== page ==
May 28, 2003
Diagnosis and Symptoms
Question from Detroit, Michigan, USA:
I am a kindergarten teacher, and one of my students has symptoms consistent with diabetes (excessive thirst, frequent urination, itchy torso). His mother has suspected diabetes, but his physician insisted there was nothing wrong with the boy. She finally insisted on a glucose tolerance test, but the boy refused to drink the solution. The doctor is now telling her that there is nothing to be done because there is no other way to diagnose diabetes. This little boy cannot possibly be the only child in the world to refuse to drink this stuff.
Being familiar with diabetes (my father and brother), I am very much aware of the dangers of undiagnosed diabetes. There has to be another way to solve this problem.What else can she do?
It is rarely necessary to perform a glucose tolerance test to diagnose diabetes, especially in a very young child. The “insistence” of performing one makes me wonder many things. In a child of this age group, with the symptoms of increased thirst and urination that you describe, the diagnosis of diabetes can be established either by performing a serum glucose sample (from a vein and analyzed in a hospital laboratory) in a fasting sample or even, perhaps, a random sample. To diagnose diabetes, the fasting level must be more than 125 mg/dl [7 mmol/L] and/or the random sample must be equal to or greater than 200 mg/dl [11.1 mmol/L].
It may be helpful to remember that the increased thirst in diabetes is a compensatory response for all the urination and water loss that occurs as the body tries to rid itself of excess sugar. However. other things can cause these symptoms. Indeed, there are children who for a variety of reasons have an increased thirst, primarily, and then they urinate as a compensatory means of not having fluid overload. In order to see which came first (the chicken or the egg) (i.e the urination or the thirst, sometimes special tests must be run, but establishing or excluding a diabetes diagnosis should be rather simple. If healthcare costs are the issue, there must be a health department which can assist in making this diagnosis.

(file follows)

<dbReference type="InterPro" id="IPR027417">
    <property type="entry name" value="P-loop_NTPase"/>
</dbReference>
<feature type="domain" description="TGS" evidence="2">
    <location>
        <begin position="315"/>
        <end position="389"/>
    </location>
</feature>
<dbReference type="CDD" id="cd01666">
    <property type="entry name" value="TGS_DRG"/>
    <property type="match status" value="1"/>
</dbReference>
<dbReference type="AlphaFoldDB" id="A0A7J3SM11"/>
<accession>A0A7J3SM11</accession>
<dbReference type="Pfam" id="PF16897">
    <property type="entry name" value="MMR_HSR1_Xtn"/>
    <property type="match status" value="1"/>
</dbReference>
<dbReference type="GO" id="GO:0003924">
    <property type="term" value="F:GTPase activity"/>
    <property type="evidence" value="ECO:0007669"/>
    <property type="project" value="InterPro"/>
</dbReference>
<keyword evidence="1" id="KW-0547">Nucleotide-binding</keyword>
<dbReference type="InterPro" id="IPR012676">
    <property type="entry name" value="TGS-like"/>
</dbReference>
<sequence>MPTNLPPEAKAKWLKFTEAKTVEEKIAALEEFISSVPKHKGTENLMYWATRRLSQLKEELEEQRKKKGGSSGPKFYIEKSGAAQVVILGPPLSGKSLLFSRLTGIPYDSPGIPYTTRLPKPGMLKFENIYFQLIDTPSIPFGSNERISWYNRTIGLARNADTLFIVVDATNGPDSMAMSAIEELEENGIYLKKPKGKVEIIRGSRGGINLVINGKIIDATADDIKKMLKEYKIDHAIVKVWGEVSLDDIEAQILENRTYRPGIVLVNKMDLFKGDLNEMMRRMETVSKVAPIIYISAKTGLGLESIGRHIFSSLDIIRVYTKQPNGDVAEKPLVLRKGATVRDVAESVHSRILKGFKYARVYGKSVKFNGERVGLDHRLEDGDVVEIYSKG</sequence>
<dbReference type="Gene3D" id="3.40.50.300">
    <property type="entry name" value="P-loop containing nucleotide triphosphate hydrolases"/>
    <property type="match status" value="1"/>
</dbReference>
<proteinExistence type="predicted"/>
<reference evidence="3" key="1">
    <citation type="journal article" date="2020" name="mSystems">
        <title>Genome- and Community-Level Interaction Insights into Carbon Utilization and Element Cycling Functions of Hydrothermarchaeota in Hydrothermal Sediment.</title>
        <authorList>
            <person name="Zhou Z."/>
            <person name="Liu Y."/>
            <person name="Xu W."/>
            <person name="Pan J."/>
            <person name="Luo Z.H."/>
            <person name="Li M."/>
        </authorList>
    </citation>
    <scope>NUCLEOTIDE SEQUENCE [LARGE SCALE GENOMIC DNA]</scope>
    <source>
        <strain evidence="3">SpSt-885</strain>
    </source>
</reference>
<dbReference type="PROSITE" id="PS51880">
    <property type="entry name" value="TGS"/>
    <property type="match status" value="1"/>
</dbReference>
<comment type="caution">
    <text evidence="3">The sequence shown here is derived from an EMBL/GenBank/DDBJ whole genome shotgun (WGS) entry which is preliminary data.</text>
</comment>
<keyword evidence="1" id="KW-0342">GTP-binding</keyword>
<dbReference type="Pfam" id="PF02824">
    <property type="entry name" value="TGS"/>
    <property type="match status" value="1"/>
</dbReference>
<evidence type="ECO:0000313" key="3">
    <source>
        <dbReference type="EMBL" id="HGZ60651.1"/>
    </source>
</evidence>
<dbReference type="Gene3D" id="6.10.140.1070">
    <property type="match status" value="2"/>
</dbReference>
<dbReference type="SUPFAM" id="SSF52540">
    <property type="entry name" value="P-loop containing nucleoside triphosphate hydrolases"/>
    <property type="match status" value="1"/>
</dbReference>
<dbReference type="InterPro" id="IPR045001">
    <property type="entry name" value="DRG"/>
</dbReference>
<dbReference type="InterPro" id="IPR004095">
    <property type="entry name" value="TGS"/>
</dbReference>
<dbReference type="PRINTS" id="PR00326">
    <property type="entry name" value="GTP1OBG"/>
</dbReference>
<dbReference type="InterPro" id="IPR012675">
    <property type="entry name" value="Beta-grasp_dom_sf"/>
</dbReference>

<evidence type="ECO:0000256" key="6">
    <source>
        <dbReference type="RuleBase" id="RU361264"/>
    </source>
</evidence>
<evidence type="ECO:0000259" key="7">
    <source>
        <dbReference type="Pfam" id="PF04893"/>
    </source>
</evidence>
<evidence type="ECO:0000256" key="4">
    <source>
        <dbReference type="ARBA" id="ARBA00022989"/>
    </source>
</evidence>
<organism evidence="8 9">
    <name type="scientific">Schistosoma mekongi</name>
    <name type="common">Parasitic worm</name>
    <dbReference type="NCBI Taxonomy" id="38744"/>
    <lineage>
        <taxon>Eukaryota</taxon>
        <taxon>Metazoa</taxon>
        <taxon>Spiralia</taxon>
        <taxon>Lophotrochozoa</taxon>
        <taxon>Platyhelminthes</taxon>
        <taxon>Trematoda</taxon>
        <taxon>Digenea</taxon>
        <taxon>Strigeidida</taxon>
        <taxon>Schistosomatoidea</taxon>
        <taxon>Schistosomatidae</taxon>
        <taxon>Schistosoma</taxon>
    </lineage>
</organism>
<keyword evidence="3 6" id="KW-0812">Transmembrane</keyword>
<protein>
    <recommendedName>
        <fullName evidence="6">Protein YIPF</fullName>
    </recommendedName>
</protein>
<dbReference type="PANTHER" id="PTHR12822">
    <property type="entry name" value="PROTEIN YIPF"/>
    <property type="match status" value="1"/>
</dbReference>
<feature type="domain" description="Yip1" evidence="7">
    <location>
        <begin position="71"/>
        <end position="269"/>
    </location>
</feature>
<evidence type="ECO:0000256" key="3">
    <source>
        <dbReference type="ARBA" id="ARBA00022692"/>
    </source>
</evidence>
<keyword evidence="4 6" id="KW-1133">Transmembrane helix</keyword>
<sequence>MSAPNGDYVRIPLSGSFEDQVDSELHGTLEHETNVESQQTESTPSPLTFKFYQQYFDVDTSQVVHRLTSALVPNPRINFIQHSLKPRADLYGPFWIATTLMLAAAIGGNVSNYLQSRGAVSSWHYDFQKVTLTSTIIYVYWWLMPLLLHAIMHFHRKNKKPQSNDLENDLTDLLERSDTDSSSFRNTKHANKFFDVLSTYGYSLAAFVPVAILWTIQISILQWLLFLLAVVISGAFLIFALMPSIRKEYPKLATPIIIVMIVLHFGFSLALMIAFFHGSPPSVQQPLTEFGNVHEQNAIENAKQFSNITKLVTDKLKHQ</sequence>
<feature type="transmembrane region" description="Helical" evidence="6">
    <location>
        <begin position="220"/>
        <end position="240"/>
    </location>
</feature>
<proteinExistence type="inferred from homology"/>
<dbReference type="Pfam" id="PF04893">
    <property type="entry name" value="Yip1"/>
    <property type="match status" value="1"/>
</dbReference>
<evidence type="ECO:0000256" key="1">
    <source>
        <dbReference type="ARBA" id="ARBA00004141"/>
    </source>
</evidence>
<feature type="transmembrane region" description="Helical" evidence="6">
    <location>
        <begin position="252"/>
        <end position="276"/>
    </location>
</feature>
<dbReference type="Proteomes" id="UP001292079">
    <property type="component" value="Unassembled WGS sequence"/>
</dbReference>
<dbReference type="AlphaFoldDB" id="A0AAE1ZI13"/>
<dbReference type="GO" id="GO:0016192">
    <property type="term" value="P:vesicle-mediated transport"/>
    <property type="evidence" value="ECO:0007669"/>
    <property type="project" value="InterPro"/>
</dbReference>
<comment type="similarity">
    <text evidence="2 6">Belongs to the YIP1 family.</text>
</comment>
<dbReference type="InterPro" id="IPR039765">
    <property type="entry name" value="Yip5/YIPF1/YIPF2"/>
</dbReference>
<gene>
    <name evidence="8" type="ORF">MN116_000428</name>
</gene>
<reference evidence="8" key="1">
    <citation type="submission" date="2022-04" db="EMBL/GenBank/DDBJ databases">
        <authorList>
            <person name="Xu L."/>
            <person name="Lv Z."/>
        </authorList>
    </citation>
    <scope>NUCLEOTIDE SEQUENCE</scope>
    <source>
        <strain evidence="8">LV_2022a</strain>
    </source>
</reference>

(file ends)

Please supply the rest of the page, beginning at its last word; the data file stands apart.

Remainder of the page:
Additional comments from Dr. Donough O’Brien:
A glucose tolerance test is not needed to diagnose diabetes and the glucose load often makes children sick. A random blood sugar >200mg/dl or a fasting one >126mg/dl is simpler and less expensive; but bear in mind that at kindergarten age stress can raise blood sugars significantly so that an abnormal test would need to be repeated, perhaps adding a hemoglobin A1c test or even an antibody test. Unless this little boy has recently lost weight my guess would be that he does not have diabetes
Additional comments from Dr. Stuart Brink:
It sounds like this child should be seen in consultation either by another pediatrician or by a pediatric endocrinologist. There are several in your area. The school physicians you are affiliated with may be able to make such a recommendation, or you can contact the local American Diabetes Association or Juvenile Diabetes Research Foundation chapter, and one or both can give you some specific consultants names as well. A simple blood glucose coupled with a urinalysis may be all that is needed. If this was already done and negative, then some home testing with a blood glucose meter can also be utilized without having to do a formal glucose tolerance test.